The original question here was do I need a cellular equipped iPad for accurate GPS use and the simple answer seems to be yes as only the cellular iPad have built-in GPS receivers.

    Although the WiFi iPad can run GPS software through WiFi network connections they obviously can not where there is not WiFi available for them to use and this is a lot of places on the road in my experience.

    Further my experience is that a dedicated standalone GPS just gives better real world performance on the road in the car overall and the dedicated Sat. antenna has to be more sensitive than the one built into a tablet from what I know about antenna and R.F. design.

    I carry both on all road trips and the Garmin on the dash is usually just better on the road and less distracting to me as well.

     
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  4. YankeeHotelFoxtrot

    YankeeHotelFoxtrot Loaded Pockets

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    lousy design, but understandable from an electronics POV. The radio circuitry is co-located

    KLF - you are speaking of the GPS almanac and ephemeris

    EZDog-I understand completely about antenna sensitivity; I don't need a 12-channel GPS Rx for car nav. But it would be nice to have a slightly larger screen size (I use an iPhone 7+) so that front-seat passengers can more easily see the display.

    I was just wondering.... do iPhones and cellular-equipped iPads use GLONASS as well as Navstar? I gotta go look that up.

    thanks Guys!
     
    Last edited by YankeeHotelFoxtrot, Mar 16, 2018
    #44 YankeeHotelFoxtrot, Mar 16, 2018
    Last edited: Mar 16, 2018
  5. KLF

    KLF Loaded Pockets

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    From iphone 6s and up: A-GPS, GLONASS, Galileo and QZSS are supported.

    iPad air 2 has a-gps and glonass. Same apparently goes for the latest iPad. That indicates to me that phone and tablet versions do not share same radio chipset (I'm too lazy to really dig into this).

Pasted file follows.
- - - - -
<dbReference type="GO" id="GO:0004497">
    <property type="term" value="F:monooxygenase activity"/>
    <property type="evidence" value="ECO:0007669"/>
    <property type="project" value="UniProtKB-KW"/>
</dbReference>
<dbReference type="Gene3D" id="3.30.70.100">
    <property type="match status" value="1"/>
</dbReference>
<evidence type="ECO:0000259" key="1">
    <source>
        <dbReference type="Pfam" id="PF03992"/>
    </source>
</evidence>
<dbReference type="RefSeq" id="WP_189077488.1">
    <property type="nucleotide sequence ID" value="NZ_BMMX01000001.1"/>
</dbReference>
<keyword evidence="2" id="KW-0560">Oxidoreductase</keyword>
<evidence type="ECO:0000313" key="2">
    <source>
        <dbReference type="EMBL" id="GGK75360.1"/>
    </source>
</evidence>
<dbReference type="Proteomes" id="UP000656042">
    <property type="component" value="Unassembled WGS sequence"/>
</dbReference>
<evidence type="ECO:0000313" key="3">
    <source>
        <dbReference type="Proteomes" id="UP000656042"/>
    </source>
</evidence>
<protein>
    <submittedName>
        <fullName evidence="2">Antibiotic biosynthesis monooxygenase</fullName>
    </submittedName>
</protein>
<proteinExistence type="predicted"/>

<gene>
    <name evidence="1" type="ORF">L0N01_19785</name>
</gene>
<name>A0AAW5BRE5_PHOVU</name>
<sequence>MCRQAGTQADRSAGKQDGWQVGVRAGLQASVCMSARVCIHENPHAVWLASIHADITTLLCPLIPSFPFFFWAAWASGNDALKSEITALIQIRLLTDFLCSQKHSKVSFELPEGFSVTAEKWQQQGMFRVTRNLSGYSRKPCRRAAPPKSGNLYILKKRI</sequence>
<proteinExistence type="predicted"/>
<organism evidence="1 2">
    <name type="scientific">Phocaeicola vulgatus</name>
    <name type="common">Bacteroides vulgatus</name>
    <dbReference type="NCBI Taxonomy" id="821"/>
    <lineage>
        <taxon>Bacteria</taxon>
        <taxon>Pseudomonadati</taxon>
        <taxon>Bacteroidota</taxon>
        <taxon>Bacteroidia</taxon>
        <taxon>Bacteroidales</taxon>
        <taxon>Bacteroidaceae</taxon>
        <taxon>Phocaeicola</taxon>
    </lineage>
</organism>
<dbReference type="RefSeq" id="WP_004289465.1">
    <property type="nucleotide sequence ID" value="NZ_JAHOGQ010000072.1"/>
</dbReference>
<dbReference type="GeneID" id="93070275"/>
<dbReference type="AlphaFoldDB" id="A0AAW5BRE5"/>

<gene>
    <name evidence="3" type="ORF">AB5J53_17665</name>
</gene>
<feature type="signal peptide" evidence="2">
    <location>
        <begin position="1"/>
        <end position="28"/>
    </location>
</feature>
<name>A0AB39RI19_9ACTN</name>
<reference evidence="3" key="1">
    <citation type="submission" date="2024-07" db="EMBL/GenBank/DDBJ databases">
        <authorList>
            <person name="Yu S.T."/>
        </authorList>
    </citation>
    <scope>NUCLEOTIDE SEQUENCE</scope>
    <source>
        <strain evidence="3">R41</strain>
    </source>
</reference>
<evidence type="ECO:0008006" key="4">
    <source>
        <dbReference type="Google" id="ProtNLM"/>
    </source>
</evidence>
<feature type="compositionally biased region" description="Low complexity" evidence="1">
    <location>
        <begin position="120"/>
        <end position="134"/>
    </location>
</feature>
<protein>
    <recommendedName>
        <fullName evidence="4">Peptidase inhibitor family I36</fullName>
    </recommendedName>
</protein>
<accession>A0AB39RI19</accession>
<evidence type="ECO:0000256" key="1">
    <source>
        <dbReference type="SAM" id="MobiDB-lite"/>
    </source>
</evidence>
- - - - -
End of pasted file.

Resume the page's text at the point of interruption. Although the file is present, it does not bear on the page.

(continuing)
6. YankeeHotelFoxtrot

    YankeeHotelFoxtrot Loaded Pockets

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    Thanks. I’d agree with that


    Sent from my iPhone using Tapatalk Pro
     
  7. mpi

    mpi Loaded Pockets

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  8. dml24

    dml24 Loaded Pockets

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    No tablet for EDC for me. The large screen Samsung +8/0 series or Note 8 have 90% of tablet functionality.
     
  9. jag-engr
    • Administrator

    jag-engr Semper Bufo!
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    By the time you pay for a data plan and then a device charge for the tablet, you're not too far from a phone plan, but you can't make calls. If you want to EDC a tablet, save money on the phone purchase. I recommend a second generation iPhone SE 32GB, which you can get for around $200. It is almost on par with the iPhone 7 in terms of hardware specs, but it just has a smaller screen. You can actually get an iPhone SE, Apple Watch, and an iPad Mini (or maybe the 9.7" version) for what the new iPhone X costs.
     
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  10. garza

    garza Loaded Pockets

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    iPhone SE is more similar to the 6S not the 7.
     
  11. Moshe ben David

    Moshe ben David Loaded Pockets

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    I basically agree with you. But I can't help but wonder if VOIP 'might' work if one had a strong internet connection...

    L'chaim!

    Moshe ben David
     
  12. garza

    garza Loaded Pockets

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    I use Google Voice with my iPad which is the scenario you are describing since Google Voice is a VOIP product. I have had no issues.
     
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  13. speedy

    speedy Loaded Pockets

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    Yeah that will look good on your hip. Why? Just keep the iPhone and if you really want to use the mini in your travels you can use your iPhone for a hotspot. Too funny use the mini instead of a normal size phone.